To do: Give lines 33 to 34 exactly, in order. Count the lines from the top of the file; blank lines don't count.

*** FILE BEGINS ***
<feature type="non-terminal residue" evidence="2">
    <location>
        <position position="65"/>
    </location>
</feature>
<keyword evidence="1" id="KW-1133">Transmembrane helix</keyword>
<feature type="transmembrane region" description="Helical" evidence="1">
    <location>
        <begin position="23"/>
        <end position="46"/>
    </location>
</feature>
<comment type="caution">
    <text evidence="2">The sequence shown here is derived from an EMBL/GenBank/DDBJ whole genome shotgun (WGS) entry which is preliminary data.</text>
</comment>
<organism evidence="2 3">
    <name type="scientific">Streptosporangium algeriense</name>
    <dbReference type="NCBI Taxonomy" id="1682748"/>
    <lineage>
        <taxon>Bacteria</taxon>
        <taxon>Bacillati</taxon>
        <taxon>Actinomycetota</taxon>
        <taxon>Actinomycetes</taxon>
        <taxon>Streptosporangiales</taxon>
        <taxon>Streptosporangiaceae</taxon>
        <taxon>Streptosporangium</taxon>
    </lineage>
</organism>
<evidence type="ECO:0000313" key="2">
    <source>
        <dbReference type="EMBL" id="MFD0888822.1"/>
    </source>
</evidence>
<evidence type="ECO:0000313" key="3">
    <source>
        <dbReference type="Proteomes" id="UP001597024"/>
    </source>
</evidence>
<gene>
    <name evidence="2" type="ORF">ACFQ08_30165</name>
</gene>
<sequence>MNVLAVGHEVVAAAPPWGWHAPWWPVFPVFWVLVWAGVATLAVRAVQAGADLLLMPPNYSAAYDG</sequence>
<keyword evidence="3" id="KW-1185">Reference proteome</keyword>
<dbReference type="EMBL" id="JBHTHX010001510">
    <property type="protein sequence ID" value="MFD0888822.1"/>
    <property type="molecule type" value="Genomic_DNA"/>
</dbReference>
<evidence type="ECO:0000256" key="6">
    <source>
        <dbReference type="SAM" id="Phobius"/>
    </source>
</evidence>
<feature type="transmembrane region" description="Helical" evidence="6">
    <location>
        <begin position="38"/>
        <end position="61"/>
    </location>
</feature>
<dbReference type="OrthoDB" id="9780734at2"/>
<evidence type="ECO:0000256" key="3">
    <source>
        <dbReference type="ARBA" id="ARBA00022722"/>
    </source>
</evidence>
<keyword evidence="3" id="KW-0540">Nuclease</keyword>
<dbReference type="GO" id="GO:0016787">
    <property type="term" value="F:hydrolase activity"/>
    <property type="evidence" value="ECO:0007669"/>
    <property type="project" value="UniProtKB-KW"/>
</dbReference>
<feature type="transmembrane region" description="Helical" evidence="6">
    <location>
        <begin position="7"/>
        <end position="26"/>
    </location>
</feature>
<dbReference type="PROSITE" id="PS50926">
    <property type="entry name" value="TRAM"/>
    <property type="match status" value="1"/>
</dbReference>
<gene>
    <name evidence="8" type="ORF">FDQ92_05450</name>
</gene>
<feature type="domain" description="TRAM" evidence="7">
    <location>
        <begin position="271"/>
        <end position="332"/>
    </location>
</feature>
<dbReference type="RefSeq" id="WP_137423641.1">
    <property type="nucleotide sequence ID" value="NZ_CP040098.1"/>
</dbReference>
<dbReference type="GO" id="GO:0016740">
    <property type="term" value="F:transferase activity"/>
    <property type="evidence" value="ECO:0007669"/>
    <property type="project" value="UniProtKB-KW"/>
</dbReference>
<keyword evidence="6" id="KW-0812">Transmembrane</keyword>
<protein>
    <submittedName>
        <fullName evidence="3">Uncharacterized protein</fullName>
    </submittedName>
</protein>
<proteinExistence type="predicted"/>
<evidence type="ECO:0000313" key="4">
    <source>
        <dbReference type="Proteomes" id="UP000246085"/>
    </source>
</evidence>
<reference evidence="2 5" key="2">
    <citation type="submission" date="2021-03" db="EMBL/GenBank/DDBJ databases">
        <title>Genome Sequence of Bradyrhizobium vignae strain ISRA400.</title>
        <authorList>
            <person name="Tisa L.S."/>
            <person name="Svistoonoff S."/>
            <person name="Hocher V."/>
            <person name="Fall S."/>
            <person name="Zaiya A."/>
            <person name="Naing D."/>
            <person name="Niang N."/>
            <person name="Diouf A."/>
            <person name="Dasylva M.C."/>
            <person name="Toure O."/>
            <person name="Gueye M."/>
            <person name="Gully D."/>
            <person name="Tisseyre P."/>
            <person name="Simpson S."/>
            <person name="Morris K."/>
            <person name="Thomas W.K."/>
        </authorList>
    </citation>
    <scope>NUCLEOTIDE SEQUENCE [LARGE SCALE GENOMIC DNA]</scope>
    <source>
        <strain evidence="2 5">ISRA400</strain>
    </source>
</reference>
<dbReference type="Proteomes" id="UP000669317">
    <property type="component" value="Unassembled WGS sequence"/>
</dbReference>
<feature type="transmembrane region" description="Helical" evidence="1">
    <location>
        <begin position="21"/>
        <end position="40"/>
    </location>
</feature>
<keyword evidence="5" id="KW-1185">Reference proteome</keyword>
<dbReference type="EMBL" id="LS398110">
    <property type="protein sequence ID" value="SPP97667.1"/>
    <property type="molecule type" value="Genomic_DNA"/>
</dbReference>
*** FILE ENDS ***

</evidence>
<evidence type="ECO:0000313" key="3">